Well, I’ll try not to bang on. But I came up with Gyrford and the Smith family because I wanted somewhere to go. I’m like many writers: my brain starts to wear down like sandstone in the wind if I don’t write regularly. I need to write to feel like myself. In the difficult times, this imaginary place holds me together. (And I am planning it as a series; the sequel is already with the publisher.)
Other than that? Well, I do freelance editing, copywriting and reports on people’s books to make extra money. I craft; I like anything that lets me play with string, so knitting, crochet, embroidery, sewing, that sort of thing. And I’m a lifelong nature lover: I need green places, and that’s where I always want to go if I’m out and about. Right now I’m in the middle of building a bioactive terrarium for some British snails I’m keeping. My husband finds my YouTube subscriptions amusingly wholesome – give me plants or string and I’ll play quietly for hours!
6. If you could only read one book for the rest of your life which book would it be?
Angela Carter’s The Bloody Chamber. It’s an adventure for the mind, reading that book; the way she uses language and imagery is just astonishing.
7. I like to end my Q&As with the same question so here we go. During all the Q&As and interviews you’ve done what question have you not been asked that you wish had been asked – and what’s the answer?
Well, I’d like to be asked if there’s going to be an audiobook version – because I love audiobooks, and I’m really excited that Hidden Things is going to be read by one of my all-time favourite reader, Juanita McMahon. It’s coming out on July 19th, and it’s going to be wonderful. She was such a lovely person to meet, warm and funny and full of sparkle, and we had a fascinating conversation about how to approach it. She told me that character emerges in the performance for her, which I think is perfect – she’s one of those readers you can get lost in, because it’s such a living rendition – but she did some little experiments with voices for some of the more comic characters, and I actually laughed out loud. I can’t wait to hear her performance!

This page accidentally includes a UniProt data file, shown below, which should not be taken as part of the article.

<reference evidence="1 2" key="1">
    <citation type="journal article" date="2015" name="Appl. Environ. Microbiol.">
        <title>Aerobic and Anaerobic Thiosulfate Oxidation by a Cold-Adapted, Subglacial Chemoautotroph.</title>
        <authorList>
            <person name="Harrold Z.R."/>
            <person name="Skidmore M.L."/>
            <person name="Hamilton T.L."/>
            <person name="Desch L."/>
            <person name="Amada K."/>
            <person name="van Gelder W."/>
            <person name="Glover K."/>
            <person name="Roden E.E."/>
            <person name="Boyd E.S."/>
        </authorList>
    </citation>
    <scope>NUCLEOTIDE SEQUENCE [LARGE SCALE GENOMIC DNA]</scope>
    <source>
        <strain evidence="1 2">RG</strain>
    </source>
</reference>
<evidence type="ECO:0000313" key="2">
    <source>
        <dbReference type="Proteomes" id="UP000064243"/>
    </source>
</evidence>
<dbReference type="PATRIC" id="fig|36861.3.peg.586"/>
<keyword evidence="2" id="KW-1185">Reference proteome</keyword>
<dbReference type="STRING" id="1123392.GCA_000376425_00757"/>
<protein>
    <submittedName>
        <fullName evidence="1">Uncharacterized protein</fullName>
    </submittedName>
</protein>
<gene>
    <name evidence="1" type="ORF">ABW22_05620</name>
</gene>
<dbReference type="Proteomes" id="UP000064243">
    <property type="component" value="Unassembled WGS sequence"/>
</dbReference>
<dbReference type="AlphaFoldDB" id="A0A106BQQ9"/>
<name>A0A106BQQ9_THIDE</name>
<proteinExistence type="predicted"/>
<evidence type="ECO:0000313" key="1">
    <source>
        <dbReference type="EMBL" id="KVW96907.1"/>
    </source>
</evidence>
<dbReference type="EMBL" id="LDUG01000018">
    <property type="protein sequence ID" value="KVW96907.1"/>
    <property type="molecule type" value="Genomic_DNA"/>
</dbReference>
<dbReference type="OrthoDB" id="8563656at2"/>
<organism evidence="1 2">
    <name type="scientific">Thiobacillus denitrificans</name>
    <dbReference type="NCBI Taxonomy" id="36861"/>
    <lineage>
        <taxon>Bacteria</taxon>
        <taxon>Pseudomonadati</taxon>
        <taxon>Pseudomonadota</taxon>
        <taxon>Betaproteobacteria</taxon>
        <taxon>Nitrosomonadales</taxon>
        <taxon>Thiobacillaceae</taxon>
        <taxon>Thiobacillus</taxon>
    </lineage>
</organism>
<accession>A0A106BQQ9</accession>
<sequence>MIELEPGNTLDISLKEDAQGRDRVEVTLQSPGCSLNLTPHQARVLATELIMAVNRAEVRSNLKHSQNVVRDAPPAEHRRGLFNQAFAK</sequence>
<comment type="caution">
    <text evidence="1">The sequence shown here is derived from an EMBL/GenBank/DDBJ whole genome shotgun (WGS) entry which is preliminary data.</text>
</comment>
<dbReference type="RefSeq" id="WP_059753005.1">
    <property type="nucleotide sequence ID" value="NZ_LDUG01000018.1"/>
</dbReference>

About the Book
Everyone knows that if you fall afoul of the People, you must travel the miles to Gyrford, where uncounted generations of fairy-smiths have protected the county with cold iron, good counsel and unvarnished opinions about your common sense.
But shielding the weak from the strong can make enemies. Ephraim Brady has money and power, and the bitter will to hurt those who cross him. And if he can’t touch elder farrier Jedediah Smith, he can harm those the Smiths care about.
The Smiths care about Tobias Ware, born on a night when the blazing fey dog Black Hal roared past the Wares’ gate. Tobias doesn’t understand the language or laws of men, and he can’t keep away from the Bellame woods, where trespass is a hanging offence. If Toby is to survive, he needs protection.
It should be a manageable job. Jedediah Smith has a head on his shoulders, and so too (mostly) does his son Matthew. Only Matthew’s son John has turned out a little . . . uncommon. But he means well.
It wasn’t his fault the bramble bush put on a berry-head and started taking offence. Or that Tobias upset it. But John’s not yet learned that if you follow the things other folk don’t see, they might drag those you love into the path of ruin.